I met Ganesha in the church

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Disclaimer: This post does not intend to support or devalue any religion.

“Are you getting ready for the church?”, Kate asked me. “Yeah…I will join you in a couple of minutes.”, I replied. Since I had come to the Netherlands, I have not been to any temple. I thought why not explore a church. I had visited the churches as a tourist in Krakow, Goa and somewhere in South India before. But, never really went there to sit and pray. This time, I decided to know how they pray there.

Fall
Fall!


On a chilly Autumn Sunday morning, we stepped out of the building and walked on the road with the Reddish-Yellow trees surrounding us. On the church door, a friendly man shaked hands and welcomed us. The atmosphere inside was warm and lit with the soft glow of candles. There was a small statue of Jesus adorned with fresh flowers of different colors. Their smell filled the room. The prayer began with a pianist, guitarist to give the background music. All the devotees stood up, some clapped their hands while some tapped their feet mingling with the rhythm. Meanwhile I was busy deciphering the meaning behind the lines of the prayer and observing around. The prayer ended and people narrated their testimonies. One of which I could relate to was the realization of a man – he told how we take things for granted and how we should be grateful for them. Then there was discussion on a parable. The part I liked the most was ‘prayer’ where people from the crowd stood up and told their worries. Someone’s mom was ill and bedridden, someone asked for prayer to offer wisdom to politicians in his country and all the attendees prayed for them. All in all, the air was positive and grounding. I liked the ‘reflection’ part too where I felt how much my life was and is full of technical and nerdy stuff about how to make a good power amplifier to save the battery of upcoming generation of mobile phones. I felt I need to look at the world in more humane way and connect to the people – not to search for an opportunity through them but just because they are people and they have their story.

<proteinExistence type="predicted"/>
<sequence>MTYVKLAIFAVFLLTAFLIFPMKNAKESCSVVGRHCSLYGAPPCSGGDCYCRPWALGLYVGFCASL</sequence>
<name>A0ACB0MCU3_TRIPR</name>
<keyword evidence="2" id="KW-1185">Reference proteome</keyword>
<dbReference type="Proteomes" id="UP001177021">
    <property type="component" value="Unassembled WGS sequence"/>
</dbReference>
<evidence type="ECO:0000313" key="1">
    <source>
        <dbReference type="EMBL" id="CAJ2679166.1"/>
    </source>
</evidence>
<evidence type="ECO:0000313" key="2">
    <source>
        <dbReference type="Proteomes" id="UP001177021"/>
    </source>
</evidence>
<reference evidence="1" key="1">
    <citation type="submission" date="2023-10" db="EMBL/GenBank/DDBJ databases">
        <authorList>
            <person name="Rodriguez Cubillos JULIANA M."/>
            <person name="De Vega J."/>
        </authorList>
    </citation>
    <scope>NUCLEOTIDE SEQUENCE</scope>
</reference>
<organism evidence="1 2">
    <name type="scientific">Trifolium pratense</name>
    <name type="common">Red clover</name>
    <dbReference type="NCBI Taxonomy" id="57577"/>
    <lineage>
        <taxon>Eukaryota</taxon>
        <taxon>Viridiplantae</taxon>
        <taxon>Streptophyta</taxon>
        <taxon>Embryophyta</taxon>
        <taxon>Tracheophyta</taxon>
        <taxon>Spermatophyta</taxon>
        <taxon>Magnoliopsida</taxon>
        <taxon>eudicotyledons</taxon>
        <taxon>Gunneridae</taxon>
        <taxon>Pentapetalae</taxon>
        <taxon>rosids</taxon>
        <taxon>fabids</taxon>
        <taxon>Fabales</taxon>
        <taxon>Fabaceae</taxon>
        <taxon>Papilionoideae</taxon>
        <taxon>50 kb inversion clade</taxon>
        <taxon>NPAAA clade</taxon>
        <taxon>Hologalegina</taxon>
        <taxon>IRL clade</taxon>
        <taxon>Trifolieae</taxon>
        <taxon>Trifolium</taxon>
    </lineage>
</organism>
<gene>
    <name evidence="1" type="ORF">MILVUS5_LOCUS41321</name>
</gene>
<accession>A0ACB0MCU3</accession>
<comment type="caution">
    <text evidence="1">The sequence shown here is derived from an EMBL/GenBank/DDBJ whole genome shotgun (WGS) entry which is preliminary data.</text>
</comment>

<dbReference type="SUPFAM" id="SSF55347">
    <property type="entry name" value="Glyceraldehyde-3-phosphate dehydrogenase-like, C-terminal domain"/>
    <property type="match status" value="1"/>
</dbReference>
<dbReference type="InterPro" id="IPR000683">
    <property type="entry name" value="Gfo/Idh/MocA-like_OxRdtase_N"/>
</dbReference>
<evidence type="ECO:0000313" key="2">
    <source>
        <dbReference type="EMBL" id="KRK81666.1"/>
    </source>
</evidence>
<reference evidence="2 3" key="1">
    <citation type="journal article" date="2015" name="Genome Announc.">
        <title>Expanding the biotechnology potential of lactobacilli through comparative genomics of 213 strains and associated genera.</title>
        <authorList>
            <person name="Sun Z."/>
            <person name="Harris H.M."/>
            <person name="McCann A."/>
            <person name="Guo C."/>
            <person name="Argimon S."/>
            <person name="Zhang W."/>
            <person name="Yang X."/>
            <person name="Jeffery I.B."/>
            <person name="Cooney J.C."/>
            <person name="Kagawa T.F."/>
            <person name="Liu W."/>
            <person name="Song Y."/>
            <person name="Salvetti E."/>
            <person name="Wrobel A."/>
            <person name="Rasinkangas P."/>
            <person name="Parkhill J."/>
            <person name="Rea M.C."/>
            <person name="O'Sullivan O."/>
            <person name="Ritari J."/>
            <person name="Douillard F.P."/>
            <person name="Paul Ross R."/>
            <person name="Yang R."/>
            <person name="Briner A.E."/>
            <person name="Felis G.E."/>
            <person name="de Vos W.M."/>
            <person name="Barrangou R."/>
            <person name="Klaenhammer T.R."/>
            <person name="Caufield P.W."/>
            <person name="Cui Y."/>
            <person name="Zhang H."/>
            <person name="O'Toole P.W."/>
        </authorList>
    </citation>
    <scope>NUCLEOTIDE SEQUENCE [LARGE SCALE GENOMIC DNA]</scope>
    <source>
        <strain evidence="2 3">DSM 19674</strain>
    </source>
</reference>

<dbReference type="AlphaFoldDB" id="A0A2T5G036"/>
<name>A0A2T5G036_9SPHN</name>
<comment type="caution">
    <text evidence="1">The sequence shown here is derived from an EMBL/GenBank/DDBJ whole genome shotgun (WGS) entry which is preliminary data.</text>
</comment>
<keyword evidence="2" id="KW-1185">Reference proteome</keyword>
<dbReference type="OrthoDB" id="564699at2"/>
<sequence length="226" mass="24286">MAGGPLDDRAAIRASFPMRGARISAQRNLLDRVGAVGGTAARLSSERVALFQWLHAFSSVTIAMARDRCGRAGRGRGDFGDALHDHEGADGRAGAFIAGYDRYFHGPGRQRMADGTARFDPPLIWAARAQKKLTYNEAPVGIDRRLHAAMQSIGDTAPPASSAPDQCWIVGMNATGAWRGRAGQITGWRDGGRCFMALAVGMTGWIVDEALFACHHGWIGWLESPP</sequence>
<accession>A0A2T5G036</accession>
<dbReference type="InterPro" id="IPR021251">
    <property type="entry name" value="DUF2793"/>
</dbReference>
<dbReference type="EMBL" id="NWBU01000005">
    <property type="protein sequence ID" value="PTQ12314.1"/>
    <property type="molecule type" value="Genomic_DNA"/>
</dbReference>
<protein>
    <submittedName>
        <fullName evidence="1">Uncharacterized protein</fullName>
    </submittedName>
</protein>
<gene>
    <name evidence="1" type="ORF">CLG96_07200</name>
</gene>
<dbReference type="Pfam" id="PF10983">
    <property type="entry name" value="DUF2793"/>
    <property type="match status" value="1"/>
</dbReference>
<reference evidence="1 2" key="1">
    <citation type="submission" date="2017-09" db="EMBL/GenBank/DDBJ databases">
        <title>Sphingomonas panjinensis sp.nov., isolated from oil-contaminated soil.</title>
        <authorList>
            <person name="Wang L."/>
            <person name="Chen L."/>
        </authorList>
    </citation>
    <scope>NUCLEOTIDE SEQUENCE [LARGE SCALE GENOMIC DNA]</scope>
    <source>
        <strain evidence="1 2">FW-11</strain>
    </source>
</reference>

All the way walking back to my house, I ruminated on this experience….while paragraph from ‘Sapiens’ that I read in the morning still laid at the back of my head. People in the church…of different backgrounds, some old, some young, some very well dressed while some wearing normal clothes, some from India, China, and other East Asian countries, some from the Netherlands, and other parts of Europe and some from Africa. All christians? Or no? I was not…and then I stumbled upon this thought. Who was I? I saw the Jewish holy thread tied on my arm. I remembered the Ganesha statue on my study table. I decided something at that moment.

No, I am not Christian – but I love Jesus. Neither am I Hindu – but I love Devtas. And no, I am not a Muslim but I love Allah. I am not a Jewish – but I love Shekhinah. I decided – my religion is multi-religion. I respect the philosophies of God of every religion, but I am not attached to any. I do believe in a positive power that has been with the humankind and will always be there with us. But, it is not only Christ or Ganesha or Allah or Shekhinah. It is God and He has no name. I will be multi-religious now onwards.

I added Quran in the ‘To Read’ list on my goodreads account, messaged my parents that I want my religion to be noted as ‘multiple’ if at all any official document needs it, closed my eyes and leaned back with a smile lingering at the corners of my lips.

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